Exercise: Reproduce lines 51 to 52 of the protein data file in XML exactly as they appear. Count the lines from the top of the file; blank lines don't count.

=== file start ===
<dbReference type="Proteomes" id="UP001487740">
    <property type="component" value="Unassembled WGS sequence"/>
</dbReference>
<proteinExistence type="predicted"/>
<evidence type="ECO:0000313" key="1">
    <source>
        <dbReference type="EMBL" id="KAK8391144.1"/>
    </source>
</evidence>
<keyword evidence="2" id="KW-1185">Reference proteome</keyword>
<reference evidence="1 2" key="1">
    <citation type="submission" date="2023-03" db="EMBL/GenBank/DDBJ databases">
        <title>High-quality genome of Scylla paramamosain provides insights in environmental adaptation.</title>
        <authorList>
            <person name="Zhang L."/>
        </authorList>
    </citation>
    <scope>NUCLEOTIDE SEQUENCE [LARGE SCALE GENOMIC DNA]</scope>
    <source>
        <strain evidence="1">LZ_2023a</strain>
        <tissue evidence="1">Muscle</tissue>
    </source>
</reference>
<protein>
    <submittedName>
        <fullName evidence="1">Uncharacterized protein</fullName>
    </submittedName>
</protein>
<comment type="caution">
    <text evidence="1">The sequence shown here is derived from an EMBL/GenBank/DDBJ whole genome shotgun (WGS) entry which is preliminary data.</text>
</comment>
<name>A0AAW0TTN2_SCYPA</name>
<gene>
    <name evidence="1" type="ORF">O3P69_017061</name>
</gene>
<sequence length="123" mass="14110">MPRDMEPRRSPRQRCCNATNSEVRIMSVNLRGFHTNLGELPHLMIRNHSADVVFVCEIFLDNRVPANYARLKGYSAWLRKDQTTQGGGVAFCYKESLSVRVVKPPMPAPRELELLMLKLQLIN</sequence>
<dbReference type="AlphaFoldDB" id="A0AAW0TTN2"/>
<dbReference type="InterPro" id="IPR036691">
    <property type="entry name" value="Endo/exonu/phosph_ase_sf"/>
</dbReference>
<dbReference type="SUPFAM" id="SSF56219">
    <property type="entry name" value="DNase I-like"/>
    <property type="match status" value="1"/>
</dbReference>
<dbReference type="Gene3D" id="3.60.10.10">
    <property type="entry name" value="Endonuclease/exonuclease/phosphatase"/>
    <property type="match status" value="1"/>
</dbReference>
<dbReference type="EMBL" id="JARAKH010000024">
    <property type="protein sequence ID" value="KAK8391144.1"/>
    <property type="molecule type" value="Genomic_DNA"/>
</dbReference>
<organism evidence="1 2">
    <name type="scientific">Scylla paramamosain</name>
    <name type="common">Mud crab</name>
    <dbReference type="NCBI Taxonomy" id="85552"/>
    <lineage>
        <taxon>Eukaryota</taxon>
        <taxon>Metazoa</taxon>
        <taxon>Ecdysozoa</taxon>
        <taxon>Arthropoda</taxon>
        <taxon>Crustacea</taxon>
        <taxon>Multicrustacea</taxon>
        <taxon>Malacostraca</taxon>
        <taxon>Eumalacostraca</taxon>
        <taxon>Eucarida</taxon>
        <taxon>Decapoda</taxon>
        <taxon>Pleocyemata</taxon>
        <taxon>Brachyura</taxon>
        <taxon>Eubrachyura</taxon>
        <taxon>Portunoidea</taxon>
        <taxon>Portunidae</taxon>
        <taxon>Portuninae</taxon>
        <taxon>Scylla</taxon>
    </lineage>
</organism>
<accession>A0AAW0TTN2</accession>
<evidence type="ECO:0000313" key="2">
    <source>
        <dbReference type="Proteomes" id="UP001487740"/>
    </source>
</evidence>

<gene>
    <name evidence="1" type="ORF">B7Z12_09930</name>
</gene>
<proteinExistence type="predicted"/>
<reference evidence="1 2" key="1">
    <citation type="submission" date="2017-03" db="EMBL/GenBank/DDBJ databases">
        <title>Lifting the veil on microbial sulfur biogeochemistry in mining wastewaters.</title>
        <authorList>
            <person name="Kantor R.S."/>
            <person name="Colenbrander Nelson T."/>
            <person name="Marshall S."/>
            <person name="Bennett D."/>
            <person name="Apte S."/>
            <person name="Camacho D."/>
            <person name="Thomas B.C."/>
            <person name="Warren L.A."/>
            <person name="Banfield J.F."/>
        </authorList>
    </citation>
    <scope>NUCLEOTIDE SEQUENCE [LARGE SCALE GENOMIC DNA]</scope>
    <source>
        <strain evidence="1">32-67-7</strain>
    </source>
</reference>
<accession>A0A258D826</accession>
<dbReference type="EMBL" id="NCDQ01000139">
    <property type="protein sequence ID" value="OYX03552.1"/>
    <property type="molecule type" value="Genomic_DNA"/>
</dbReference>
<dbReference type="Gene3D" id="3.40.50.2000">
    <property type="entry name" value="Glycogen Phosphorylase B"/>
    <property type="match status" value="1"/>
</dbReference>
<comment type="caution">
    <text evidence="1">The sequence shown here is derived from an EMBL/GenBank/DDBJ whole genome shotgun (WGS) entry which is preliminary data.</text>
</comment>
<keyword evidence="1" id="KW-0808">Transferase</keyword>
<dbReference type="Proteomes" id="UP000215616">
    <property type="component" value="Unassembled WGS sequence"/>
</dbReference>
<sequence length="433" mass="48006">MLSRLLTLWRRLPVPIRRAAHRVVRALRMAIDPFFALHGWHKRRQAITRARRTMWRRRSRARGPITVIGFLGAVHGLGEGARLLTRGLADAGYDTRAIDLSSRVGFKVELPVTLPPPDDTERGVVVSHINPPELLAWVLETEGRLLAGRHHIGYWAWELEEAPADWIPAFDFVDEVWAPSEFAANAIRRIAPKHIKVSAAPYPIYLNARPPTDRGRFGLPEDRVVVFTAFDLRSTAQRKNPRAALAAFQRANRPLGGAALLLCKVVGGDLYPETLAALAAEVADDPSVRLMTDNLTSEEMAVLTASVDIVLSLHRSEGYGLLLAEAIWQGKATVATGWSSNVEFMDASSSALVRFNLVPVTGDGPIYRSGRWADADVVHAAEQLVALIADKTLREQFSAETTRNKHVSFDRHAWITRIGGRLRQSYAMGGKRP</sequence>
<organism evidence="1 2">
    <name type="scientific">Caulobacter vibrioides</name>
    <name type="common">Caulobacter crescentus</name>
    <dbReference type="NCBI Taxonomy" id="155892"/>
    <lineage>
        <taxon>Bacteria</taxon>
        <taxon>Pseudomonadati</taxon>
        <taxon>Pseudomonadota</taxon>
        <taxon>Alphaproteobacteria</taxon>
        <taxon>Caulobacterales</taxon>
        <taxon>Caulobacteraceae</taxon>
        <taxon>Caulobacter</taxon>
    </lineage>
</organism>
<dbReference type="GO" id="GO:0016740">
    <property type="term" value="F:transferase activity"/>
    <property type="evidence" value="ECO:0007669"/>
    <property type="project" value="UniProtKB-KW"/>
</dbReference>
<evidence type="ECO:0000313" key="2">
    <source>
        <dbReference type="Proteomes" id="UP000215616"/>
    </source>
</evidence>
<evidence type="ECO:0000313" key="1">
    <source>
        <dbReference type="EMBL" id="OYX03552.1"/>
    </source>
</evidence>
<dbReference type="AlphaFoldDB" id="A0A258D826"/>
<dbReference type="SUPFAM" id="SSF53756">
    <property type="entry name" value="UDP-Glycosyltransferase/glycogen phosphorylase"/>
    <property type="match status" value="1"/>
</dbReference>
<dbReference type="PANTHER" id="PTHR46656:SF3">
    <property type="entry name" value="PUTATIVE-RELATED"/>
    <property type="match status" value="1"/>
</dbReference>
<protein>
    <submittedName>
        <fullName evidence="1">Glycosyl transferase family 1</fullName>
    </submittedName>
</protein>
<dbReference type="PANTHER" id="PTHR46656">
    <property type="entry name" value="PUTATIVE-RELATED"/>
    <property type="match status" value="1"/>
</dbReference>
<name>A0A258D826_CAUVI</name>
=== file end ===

    <property type="molecule type" value="Genomic_DNA"/>
</dbReference>